Lawmakers have until June 3 to draw a new congressional map

    A panel of federal judges who recently threw out a congressional election map giving Louisiana a second mostly Black district said Tuesday the state Legislature must pass a new map by June 3 or face having the panel impose one on the state.

    However, voting rights advocates and Republican Attorney General Liz Murrill said they would take an appeal in defense of the new map to the Supreme Court.

    “Today, three federal judges who never spent a day running an election have ignored uncontradicted testimony that we need a map by May 15, and once again turned Louisiana’s Congressional elections upside down,” Murrill said in an emailed statement.

    The latest order from a panel of two federal district judges and an appellate judge said they would begin work on a remedial plan while giving lawmakers a chance to come up with a plan during the current regular legislative session, which must end by June 3.

    “To be clear, the fact that the Court is proceeding with the remedial phase of this case does not foreclose the Louisiana Legislature from exercising its ‘sovereign interest’ by drawing a legally compliant map,” the judges wrote.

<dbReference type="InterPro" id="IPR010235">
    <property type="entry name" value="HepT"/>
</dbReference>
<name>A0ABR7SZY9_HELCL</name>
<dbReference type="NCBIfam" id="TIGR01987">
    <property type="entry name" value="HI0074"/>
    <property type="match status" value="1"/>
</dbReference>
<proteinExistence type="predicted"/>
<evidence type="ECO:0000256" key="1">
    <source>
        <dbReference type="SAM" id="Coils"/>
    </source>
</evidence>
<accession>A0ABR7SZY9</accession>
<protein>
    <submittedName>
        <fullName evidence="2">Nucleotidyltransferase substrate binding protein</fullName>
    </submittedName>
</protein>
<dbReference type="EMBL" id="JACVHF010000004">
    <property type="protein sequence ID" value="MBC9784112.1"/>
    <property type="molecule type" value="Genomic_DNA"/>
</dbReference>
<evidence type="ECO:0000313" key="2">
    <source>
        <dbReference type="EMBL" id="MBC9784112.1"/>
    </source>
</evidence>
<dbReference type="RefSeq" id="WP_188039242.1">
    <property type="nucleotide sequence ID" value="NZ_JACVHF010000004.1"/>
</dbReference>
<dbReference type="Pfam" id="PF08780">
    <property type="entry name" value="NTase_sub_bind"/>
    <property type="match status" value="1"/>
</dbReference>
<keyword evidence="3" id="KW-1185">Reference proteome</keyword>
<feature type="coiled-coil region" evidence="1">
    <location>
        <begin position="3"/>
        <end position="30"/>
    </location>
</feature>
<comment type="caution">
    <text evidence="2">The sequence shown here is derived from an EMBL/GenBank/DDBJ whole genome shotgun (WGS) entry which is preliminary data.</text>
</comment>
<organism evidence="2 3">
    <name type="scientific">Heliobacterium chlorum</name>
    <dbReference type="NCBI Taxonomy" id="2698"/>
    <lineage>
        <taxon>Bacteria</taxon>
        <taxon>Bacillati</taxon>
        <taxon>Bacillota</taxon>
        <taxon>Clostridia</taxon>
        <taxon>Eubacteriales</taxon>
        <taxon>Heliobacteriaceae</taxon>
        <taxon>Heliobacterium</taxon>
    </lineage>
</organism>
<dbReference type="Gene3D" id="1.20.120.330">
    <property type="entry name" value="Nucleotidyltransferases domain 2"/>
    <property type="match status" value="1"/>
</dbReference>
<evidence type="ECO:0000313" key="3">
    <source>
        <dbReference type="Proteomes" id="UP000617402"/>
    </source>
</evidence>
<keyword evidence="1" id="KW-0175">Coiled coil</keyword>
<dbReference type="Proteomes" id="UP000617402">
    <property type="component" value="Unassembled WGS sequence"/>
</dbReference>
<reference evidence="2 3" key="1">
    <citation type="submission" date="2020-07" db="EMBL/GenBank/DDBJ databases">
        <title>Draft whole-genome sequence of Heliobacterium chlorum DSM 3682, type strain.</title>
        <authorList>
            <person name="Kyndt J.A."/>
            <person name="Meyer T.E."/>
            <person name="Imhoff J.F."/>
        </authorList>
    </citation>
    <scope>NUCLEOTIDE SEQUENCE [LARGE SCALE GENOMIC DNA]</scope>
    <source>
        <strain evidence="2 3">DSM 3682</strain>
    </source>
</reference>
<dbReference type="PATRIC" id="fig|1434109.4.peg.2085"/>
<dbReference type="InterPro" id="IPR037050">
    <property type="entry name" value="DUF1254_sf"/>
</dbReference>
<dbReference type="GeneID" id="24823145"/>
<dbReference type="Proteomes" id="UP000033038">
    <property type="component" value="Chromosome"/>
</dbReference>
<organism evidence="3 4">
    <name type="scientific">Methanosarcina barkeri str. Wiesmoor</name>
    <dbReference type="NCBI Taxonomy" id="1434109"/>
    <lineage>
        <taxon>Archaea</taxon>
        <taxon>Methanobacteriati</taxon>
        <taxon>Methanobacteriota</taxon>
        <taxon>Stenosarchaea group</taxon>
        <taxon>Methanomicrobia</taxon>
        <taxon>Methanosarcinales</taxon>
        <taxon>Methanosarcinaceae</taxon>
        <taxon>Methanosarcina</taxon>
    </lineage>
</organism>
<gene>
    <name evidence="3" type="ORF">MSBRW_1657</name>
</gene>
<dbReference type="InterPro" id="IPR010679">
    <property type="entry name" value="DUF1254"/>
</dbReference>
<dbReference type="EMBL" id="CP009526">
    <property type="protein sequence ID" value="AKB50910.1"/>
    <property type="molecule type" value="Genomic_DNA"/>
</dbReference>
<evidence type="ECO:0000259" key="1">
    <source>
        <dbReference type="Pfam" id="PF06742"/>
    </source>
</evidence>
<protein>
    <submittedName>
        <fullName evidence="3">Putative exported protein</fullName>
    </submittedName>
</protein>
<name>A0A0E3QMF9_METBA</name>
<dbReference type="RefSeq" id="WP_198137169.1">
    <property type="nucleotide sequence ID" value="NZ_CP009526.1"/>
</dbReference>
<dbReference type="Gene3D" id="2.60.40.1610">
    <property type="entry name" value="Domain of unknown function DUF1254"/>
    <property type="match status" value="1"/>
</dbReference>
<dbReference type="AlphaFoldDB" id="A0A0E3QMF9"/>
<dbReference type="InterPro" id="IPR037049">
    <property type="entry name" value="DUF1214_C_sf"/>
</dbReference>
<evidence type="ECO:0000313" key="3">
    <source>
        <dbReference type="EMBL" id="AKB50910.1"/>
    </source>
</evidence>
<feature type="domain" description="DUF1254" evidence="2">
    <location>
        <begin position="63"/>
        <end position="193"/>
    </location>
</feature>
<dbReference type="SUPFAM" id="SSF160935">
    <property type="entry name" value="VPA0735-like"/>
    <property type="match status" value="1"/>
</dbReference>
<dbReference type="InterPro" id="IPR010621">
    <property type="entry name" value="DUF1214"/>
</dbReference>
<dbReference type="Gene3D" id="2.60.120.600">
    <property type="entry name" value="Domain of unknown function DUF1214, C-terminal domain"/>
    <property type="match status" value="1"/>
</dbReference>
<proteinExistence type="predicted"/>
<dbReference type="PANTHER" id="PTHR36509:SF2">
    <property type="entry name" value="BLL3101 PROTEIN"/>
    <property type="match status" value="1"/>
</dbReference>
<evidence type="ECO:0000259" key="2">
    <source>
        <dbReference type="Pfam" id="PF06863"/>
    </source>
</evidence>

Whatever comes out of the court could impact the makeup of the next U.S. Congress. Given voting patterns, a new mostly Black district would give Democrats the chance to capture another House seat. The map that was recently tossed converted District 6, represented by Republican Rep. Garret Graves, into a mostly Black district. Democratic state Sen. Cleo Fields, a former congressman who is Black, had said he would run for the seat.

    U.S. District Judges David Joseph and Robert Summerhays, both of whom were nominated to the bench by former President Donald Trump, said the newest map violated the Equal Protection Clause of the 14th Amendment because “race was the predominant factor” driving its creation. Appellate Court Judge Carl Stewart, a nominee of former President Bill Clinton, dissented.

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